Elefant is a full-featured, but refreshingly simple CMS and PHP Web framework. It features an intuitive, streamlined admin interface, a tightly integrated WYSIWYG editor, dynamically embeddable content objects for building dynamic Web sites without touching code, and an extremely fast, secure, and flexible framework for add-ons and themes. The core CMS includes page editing, a blogging engine, site navigation, file and user management, automatic version control, a tool for translators and multilingual site management, and an in-browser theme/layout editor. It is also extensively documented and has a small but friendly and active developer community.
MojoMojo is a Web2.0 wiki with AJAX live preview, hierarchical structure, tags, diffs, pluggable syntax, permissions/ACL, attachments, RSS feeds, a photo gallery, edit conflict resolution via 3-way merge, themes/skinning, localization, built-in full-text search, and a reverse index. Since it's built on top of the Perl Catalyst Web framework, MojoMojo supports any Web server, and includes its own standalone one. It also support any database backend supported by the DBIx::Class ORM, and has been successfully tested with PostgreSQL, SQLite, and MySQL.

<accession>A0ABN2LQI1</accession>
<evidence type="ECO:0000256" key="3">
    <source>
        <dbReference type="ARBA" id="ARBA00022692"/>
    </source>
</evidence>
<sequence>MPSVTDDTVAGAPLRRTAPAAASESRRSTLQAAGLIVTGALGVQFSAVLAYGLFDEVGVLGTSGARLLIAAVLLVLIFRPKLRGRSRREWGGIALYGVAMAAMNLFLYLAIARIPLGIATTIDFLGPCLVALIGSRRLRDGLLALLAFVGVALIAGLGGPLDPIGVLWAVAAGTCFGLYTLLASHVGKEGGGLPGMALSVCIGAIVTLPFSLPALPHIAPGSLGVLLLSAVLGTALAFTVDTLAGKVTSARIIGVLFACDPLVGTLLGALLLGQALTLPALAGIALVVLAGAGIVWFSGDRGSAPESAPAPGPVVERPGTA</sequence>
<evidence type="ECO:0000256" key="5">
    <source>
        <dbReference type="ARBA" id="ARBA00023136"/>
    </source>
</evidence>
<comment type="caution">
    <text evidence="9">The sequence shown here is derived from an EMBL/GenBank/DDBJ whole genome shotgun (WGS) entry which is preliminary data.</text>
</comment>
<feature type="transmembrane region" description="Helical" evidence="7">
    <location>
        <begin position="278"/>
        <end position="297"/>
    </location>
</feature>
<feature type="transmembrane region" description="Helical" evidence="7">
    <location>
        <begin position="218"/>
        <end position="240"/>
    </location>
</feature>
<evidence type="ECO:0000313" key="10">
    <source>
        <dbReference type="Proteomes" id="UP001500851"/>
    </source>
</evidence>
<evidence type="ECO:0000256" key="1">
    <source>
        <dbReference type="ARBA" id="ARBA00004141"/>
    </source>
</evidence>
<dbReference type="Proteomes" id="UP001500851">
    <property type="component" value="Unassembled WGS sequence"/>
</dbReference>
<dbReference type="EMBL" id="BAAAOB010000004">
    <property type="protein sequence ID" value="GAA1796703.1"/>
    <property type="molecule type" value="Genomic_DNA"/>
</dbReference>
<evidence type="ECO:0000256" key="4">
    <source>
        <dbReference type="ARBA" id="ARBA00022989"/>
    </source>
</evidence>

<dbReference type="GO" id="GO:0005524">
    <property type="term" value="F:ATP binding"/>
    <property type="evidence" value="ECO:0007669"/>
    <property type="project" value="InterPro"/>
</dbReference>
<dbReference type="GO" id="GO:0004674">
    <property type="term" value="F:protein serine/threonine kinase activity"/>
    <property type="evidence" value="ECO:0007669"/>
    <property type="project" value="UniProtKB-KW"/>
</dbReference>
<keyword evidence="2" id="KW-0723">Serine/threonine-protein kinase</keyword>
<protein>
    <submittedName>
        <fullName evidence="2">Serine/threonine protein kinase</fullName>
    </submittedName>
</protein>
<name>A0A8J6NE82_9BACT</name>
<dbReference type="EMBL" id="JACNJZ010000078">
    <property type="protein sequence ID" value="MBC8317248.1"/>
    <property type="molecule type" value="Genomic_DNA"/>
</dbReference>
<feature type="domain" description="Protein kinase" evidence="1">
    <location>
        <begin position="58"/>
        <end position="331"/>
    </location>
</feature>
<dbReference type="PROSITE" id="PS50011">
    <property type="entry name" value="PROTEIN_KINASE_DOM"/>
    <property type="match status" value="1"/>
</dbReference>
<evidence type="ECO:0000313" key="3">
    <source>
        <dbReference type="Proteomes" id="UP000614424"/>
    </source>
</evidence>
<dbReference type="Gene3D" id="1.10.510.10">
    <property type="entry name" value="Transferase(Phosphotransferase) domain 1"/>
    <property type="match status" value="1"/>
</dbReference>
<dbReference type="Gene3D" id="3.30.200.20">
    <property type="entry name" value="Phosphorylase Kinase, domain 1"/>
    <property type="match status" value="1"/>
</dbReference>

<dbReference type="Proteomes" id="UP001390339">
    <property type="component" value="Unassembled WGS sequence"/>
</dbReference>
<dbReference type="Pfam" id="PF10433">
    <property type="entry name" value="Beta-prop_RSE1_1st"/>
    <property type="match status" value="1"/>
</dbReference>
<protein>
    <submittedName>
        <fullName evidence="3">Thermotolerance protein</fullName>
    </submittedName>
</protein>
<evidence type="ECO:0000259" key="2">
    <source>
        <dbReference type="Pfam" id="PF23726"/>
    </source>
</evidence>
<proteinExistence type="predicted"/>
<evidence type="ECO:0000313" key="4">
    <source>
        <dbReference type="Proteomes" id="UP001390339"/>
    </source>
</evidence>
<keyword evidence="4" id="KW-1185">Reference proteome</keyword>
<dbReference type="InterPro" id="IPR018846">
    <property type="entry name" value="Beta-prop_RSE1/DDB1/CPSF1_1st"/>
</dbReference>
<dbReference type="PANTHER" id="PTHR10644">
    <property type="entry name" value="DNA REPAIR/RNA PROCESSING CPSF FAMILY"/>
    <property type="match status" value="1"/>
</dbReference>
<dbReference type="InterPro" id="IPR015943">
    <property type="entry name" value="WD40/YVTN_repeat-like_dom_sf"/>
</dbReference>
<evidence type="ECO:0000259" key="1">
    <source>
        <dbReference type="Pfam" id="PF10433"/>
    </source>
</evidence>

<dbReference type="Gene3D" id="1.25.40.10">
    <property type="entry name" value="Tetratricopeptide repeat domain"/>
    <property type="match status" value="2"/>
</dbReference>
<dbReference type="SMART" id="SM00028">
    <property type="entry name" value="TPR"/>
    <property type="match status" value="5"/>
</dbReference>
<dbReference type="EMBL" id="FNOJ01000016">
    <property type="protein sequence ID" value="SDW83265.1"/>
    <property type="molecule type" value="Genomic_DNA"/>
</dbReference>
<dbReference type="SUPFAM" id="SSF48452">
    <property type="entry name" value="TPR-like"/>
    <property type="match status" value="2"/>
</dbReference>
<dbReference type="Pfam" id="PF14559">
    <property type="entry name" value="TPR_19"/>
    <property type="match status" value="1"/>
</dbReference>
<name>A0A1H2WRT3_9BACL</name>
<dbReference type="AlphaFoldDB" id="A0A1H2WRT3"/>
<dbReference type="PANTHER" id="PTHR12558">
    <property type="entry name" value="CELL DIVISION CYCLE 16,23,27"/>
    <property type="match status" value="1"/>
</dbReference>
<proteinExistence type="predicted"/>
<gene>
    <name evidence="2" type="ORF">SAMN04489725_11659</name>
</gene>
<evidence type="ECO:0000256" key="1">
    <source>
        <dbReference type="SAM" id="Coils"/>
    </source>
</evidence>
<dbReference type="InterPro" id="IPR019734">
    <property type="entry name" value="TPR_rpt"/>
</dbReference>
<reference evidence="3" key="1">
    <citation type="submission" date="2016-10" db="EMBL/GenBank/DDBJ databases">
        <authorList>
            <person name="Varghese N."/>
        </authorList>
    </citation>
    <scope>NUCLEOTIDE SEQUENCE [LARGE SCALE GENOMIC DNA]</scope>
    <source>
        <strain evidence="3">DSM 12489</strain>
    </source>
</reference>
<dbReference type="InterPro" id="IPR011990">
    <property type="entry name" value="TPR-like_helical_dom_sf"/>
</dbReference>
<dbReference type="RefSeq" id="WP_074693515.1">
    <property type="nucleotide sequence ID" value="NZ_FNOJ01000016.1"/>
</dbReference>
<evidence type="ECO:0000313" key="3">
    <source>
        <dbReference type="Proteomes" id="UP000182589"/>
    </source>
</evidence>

Wolf CMS simplifies content management by offering an elegant user interface, flexible templating per page, simple user management and permissions, and the tools necessary for file management. It is a fork of Frog CMS, which was itself a PHP migration of the Ruby-on-Rails app Radiant CMS. Wolf is now forging its own development path, although a family resemblance with these two systems can still be seen.
Antony is an off-line and cross platform tool for organizing and sharing photos that makes it possible for a group of peers to keep a common photo, image, or picture collection current and synchronized. Users can tag images (year, event name, event place, or event type, photographer, people, comments). Images are stored in a local file system, and tags are stored in an SQLite database. To identify images, their MD5 sum is used, which makes it possible for users to merge collections. Images can be searched using tags, and images and metadata can be exported to a folder. A thumbnail representation and a zooming image viewer are provided.